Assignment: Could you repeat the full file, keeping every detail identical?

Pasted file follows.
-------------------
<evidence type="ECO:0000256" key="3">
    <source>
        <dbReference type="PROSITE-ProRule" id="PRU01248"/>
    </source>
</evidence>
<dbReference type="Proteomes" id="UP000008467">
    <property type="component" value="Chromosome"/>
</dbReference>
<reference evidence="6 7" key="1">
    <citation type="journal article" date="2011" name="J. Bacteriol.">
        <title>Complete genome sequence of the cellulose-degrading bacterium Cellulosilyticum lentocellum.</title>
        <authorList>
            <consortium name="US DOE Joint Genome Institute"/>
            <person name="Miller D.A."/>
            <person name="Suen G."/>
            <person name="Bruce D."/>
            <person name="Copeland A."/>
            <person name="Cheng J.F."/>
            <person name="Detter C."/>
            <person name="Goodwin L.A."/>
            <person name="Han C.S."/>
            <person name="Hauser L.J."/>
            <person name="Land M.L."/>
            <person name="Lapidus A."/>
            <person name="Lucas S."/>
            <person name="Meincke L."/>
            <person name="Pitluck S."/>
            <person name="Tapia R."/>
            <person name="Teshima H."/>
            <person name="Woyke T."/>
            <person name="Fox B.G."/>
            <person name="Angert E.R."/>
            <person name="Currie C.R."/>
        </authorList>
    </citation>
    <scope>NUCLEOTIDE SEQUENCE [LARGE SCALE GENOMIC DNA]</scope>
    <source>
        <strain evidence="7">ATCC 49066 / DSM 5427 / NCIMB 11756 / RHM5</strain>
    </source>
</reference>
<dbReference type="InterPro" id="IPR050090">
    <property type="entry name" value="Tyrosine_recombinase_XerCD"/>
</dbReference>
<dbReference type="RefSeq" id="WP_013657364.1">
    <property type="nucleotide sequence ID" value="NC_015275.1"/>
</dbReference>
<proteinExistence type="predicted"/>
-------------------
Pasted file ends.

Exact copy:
<evidence type="ECO:0000256" key="3">
    <source>
        <dbReference type="PROSITE-ProRule" id="PRU01248"/>
    </source>
</evidence>
<dbReference type="Proteomes" id="UP000008467">
    <property type="component" value="Chromosome"/>
</dbReference>
<reference evidence="6 7" key="1">
    <citation type="journal article" date="2011" name="J. Bacteriol.">
        <title>Complete genome sequence of the cellulose-degrading bacterium Cellulosilyticum lentocellum.</title>
        <authorList>
            <consortium name="US DOE Joint Genome Institute"/>
            <person name="Miller D.A."/>
            <person name="Suen G."/>
            <person name="Bruce D."/>
            <person name="Copeland A."/>
            <person name="Cheng J.F."/>
            <person name="Detter C."/>
            <person name="Goodwin L.A."/>
            <person name="Han C.S."/>
            <person name="Hauser L.J."/>
            <person name="Land M.L."/>
            <person name="Lapidus A."/>
            <person name="Lucas S."/>
            <person name="Meincke L."/>
            <person name="Pitluck S."/>
            <person name="Tapia R."/>
            <person name="Teshima H."/>
            <person name="Woyke T."/>
            <person name="Fox B.G."/>
            <person name="Angert E.R."/>
            <person name="Currie C.R."/>
        </authorList>
    </citation>
    <scope>NUCLEOTIDE SEQUENCE [LARGE SCALE GENOMIC DNA]</scope>
    <source>
        <strain evidence="7">ATCC 49066 / DSM 5427 / NCIMB 11756 / RHM5</strain>
    </source>
</reference>
<dbReference type="InterPro" id="IPR050090">
    <property type="entry name" value="Tyrosine_recombinase_XerCD"/>
</dbReference>
<dbReference type="RefSeq" id="WP_013657364.1">
    <property type="nucleotide sequence ID" value="NC_015275.1"/>
</dbReference>
<proteinExistence type="predicted"/>